Relationship between Financial Ratio and Financial Statement Fraud Risk Moderated by Auditor Quality
Tomy Rizky Izzalqurny,
Bambang Subroto and
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Tomy Rizky Izzalqurny: Accounting Department, Brawijaya University, Indonesia
Bambang Subroto: Accounting Department, Brawijaya University, Indonesia
Abdul Ghofar: Accounting Department, Brawijaya University, Indonesia
International Journal of Research in Business and Social Science (2147-4478), 2019, vol. 8, issue 4, 34-43
This study was aimed to prove the research hypothesis that there are effects of financial ratios, which consist of profitability, leverage, and liquidity on the financial statements fraud risk, and the quality of auditors are able to moderate the relationship between financial ratios to financial statements fraud. This study uses a population of manufacturing companies that publish their financial statements on the Indonesian Stock Exchange in 2016-2017 will also be summarized and inferred. This study uses purposive sampling so that the study sample amounted to 275 firm years. The dependent variable uses the financial statements fraud risk with the proxy Dechow F-score. The independent variable in this study consisted of profitability with ROA ratio, leverage using the calculation of the ratio of total liabilities to total assets, and liquidity using the calculation of the ratio of total current assets to current liabilities. The moderating variable in this study is auditor quality as a moderating variable with a dummy variable. The Hypothesis test conducted is using moderated regression analysis (MRA). The results of this study indicate that the financial statements fraud risk is influenced by financial liquidity ratios, while financial ratios of profitability and leverage have not been proven to affect financial report fraud. This study provides a contribution by providing evidence that the quality of auditors can suppress fraudulent actions on financial statements with low profitability. This research provides information to regulators to pay more attention to companies that experience liquidity problems, and become input for regulators to make rules that improve the quality of auditors. Key Words:Profitability, Leverage, Liquidity, Fraud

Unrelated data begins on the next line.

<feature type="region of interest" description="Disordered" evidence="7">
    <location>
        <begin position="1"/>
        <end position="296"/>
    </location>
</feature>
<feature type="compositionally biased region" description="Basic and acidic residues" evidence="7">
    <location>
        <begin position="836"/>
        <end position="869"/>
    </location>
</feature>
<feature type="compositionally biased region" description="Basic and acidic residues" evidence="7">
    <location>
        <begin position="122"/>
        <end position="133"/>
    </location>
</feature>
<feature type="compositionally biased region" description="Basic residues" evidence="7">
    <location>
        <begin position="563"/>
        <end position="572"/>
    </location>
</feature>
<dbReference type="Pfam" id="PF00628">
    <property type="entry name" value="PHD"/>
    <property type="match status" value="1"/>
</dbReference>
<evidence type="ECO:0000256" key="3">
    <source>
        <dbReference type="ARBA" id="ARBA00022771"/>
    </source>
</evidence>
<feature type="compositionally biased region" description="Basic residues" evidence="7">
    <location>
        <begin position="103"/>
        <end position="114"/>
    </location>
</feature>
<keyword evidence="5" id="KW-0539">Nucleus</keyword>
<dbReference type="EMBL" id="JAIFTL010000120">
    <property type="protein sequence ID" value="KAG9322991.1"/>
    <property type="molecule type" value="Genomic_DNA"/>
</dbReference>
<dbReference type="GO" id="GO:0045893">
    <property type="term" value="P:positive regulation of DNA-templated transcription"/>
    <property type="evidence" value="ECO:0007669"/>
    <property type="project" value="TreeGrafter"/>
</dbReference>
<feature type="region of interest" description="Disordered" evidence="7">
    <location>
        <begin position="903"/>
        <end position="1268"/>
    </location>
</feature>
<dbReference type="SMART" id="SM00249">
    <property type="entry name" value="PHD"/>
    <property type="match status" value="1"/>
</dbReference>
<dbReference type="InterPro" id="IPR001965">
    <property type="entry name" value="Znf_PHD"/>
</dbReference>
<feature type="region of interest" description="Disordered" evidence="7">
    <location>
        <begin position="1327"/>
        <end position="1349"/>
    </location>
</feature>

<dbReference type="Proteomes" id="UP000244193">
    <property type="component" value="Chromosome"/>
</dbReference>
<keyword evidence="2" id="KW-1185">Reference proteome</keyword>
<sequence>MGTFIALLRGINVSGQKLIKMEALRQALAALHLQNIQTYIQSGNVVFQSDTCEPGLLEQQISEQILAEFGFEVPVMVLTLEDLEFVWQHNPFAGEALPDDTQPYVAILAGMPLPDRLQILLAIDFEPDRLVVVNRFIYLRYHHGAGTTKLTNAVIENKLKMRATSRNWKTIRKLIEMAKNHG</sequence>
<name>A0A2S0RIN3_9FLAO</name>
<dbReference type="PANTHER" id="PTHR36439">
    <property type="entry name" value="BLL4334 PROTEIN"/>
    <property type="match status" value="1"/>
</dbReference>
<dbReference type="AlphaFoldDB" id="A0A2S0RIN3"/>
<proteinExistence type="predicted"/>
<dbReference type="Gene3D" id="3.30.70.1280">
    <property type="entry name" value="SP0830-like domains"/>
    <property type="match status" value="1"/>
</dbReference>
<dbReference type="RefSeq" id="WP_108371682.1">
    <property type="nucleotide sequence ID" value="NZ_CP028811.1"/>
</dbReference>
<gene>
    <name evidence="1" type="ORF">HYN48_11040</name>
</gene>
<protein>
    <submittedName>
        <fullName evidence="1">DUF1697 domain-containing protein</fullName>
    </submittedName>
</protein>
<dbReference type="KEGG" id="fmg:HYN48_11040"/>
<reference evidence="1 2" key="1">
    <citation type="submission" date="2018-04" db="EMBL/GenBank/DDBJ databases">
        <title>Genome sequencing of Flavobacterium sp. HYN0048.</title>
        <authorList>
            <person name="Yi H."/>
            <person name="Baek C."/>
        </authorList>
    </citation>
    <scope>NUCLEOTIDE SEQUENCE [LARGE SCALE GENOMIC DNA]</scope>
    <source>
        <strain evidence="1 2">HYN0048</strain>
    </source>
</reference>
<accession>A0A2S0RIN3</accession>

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Persistent link: https://EconPapers.repec.org/RePEc:rbs:ijbrss:v:8:y:2019:i:4:p:34-43
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